To elaborate on that a bit, suppose we've got a bog-standard 3-d Cartesian coordinate system. So let's say that a plane wave is travelling in the z-direction. The electric and magnetic field components are always perpendicular to the direction of travel, so we can describe as being in the x-y plane. Also, since there is a strict relationship between the electric and magnetic fields in a self-propagating wave, let's just forget about the magnetic field for now, and only consider the electric field, since if we want to know about the magnetic field we can figure out what it must be from the electric field.

Now pick some arbitrary location in space. We can describe the electric field at this point by considering it to be the sum of the electric field in the x and y directions. More specifically, the x and y components will be sine waves with magnitudes and a relative phase.

So let's try to think about this. Let's say that our x-direction is parallel to the ground. That means that "horizontal" polarization in this case would be if the y-component had a magnitude of zero, so then the E-field is just whipping back and forth in the x-direction, tracing out a line along the x-axis as time progresses.

Conversely, if the x-component had a magnitude of zero, the E-field would trace out a line bobbing up and down along the y-axis as a function of time. This would be "vertical" polarization.

Okay, so what about the case where the x and y components are both non-zero? What kind of shape will our E-field vector trace out? This is where it gets a bit tricky.

Let's first consider the case where the x and y components are "in phase", meaning that their sine waves reach their zeros, maximums, minimums, etc., at the exact same time. What would happen then?

Say that the x component has a magnitude of 2 and the y component has a magnitude of 1. Since the components are in-phase, we know that the E-field at minimum will be (-2, -1), at maximum (2, 1) and at zero (0, 0). You may notice that these points are co-linear, and this is not a coincidence: If the x and y components are in-phase, the result is still a linear polarization, it's just at some weird angle relative to the horizon instead of perfectly vertical or horizontal.

Alright, but what if they aren't in phase? Let's say that the x and y components are equal in magnitude and the x component is leading the y by 90 degrees.

Again, let's walk through what this means. Starting arbitrarily with the y component at 0 and increasing, this means the x component is at its maximum and just starting to decrease. (Remember what a sine wave plot looks like?). This means that our E-field starts out at (1, 0).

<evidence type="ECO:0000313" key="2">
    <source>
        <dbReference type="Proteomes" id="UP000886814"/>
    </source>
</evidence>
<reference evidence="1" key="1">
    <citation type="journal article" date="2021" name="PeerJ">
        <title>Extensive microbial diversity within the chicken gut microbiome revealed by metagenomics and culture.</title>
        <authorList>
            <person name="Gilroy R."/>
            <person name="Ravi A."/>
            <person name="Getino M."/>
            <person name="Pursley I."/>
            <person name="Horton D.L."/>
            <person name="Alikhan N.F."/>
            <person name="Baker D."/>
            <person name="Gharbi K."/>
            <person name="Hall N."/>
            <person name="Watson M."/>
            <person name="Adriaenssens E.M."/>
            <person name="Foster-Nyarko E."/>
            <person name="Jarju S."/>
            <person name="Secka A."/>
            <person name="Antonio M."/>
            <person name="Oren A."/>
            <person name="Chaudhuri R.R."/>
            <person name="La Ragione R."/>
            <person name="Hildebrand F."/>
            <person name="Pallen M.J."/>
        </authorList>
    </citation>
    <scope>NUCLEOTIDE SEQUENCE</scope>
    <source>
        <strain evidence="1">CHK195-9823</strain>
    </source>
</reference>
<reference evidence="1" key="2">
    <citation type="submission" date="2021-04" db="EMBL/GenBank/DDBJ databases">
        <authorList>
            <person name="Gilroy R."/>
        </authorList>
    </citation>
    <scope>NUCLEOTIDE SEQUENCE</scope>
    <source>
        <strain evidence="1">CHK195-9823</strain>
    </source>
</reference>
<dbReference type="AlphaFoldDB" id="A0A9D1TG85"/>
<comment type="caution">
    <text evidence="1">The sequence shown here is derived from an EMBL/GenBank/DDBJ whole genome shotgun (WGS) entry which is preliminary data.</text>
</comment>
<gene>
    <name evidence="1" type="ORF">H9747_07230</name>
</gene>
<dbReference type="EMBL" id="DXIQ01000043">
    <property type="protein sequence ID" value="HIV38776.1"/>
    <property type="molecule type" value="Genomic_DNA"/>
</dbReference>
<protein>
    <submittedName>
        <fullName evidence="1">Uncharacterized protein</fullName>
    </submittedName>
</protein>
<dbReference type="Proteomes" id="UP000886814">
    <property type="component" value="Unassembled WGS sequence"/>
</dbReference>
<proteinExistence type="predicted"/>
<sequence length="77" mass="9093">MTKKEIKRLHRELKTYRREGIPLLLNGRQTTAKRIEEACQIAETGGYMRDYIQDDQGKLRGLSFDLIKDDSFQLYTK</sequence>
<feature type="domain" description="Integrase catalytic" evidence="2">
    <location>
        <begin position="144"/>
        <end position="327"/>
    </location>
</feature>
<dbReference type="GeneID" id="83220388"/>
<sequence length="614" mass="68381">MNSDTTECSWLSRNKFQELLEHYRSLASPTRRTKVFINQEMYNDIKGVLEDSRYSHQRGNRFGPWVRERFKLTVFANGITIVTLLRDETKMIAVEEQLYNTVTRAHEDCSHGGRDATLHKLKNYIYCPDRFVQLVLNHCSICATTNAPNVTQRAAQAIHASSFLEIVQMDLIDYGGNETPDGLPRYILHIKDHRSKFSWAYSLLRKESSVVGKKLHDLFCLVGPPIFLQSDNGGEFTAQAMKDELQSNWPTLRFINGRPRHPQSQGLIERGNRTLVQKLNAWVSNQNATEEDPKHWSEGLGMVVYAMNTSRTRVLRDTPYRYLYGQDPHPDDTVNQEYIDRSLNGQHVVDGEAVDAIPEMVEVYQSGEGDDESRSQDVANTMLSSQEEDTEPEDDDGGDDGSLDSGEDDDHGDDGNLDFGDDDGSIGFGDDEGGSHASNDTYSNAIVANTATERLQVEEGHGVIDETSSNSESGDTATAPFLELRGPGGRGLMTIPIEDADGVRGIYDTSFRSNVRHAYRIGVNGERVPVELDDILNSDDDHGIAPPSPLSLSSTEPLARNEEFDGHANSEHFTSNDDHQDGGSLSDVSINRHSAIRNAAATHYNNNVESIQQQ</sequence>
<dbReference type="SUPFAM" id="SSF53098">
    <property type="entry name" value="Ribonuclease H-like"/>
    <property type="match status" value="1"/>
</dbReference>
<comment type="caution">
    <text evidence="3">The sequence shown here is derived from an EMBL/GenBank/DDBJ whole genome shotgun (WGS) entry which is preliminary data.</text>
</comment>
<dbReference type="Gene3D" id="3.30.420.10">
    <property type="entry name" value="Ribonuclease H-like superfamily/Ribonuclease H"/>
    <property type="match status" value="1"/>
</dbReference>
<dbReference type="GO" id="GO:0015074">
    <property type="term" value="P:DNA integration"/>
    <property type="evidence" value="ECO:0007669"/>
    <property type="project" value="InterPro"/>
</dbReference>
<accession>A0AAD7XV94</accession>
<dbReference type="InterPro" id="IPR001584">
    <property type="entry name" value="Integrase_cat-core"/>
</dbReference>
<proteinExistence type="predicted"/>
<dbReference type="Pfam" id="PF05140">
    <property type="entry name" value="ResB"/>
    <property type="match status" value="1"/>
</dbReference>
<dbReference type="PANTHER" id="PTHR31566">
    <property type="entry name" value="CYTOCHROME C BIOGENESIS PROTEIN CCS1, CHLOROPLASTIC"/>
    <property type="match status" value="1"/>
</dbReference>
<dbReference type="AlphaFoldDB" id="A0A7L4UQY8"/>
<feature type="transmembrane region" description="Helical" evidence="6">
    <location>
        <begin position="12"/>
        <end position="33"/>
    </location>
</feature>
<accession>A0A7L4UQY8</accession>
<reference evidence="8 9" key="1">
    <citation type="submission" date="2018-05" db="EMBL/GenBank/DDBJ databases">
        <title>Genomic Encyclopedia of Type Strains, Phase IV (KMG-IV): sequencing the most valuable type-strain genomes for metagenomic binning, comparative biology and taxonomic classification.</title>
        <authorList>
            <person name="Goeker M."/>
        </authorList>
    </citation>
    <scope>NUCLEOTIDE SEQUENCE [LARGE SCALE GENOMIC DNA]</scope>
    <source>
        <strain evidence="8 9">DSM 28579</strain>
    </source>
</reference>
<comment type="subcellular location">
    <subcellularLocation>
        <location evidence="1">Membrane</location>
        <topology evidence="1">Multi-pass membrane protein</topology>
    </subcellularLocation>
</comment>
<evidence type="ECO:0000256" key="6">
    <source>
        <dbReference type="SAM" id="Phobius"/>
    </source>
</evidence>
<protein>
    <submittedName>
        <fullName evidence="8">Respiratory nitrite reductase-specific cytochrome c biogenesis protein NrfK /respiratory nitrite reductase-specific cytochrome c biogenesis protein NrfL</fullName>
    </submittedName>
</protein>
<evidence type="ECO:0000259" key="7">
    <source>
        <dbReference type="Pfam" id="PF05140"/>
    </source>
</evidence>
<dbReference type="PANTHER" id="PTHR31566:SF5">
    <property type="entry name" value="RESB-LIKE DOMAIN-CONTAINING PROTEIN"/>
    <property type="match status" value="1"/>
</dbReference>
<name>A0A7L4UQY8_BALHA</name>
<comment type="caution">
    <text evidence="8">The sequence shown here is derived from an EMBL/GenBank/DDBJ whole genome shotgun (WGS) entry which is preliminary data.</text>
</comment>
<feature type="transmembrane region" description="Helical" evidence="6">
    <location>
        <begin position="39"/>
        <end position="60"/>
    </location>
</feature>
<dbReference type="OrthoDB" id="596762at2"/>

Now let's move 45 degrees later on our sine waves. One is increasing, and the other is decreasing, but they happen to have the same value. This puts us at (0.707, 0.707). (Recall: sin(45 degrees) = sqrt(2)/2 =~ 0.707)

Moving 45 degrees later (90 degrees relative to our start), the x component is now zero, and still decreasing, and the y component is at is maximum and just starting to decrease. This means our position is (0, 1).

You can see where this is going. We're tracing out a circle. Hopefully this should seem somewhat familiar if you've taken trig: sin and cos are 90 degrees out of phase, and trace out a circle.

Anyway, I hope that helps. I suck at explaining things, and it's complicated, and I don't fully understand it myself, so any confusion you feel is probably my fault.

BTW, if the phase difference is some random angle instead exactly 0 or 90 degrees, the E-field will trace out an ellipse and is said to be elliptically polarized.
posted by jcreigh at 4:53 PM on July 27, 2012 [3 favorites]


It would be nice if they specified Noise Figure. I'm having a hard time thinking of things I would actually do with an SDR. Perhaps it would be nice just to have a really cheap spectrum analyzer.

I have a feeling that SDR might totally fascinate me, if only I could find a more simplified starting point toward understanding precisely what the hell it actually is.

Can someone help an old man out? Maybe with a link to a more basic, introductory article on the subject?


You could start with wikipedia of course. As I understand it, SDR is basically just implementing the back end of a radio receiver in software. (radio meaning any terrestrially "over-the-air" transmitted signal like TV, FM, WLAN, Bluetooth, RFID). So provided the hardware front end and antenna can tune in the correct RF frequency and capture the full signal bandwidth with sufficient SNR, you could demodulate and decode any of the signals with the right software. The software for many of these standards has been developed as open source by other hobbiests or is available some other way, presumably. In the past you would need specific hardware to tune in a specific modulation, but with this device a fairly high performance "quadrature" ADC is placed at the IF stage to digitize the signal which is then streamed over the PCIe bus to the host memory of a PC where it can be demodulated, decoded, etc. Of course many of these signals are encrypted so along with all of the necessary software you'd have to have the right decryption keys. As this Phi device appears to have a transmitter, you could transmit signals as well (but not very far without another amplification stage and large antenna). For something like digital video there is actually a heck of a lot of software necessary to get from DVB-T (OFDM)/ATSC (8VSB) modulation to transport stream to mpeg decoded video frames and raw audio.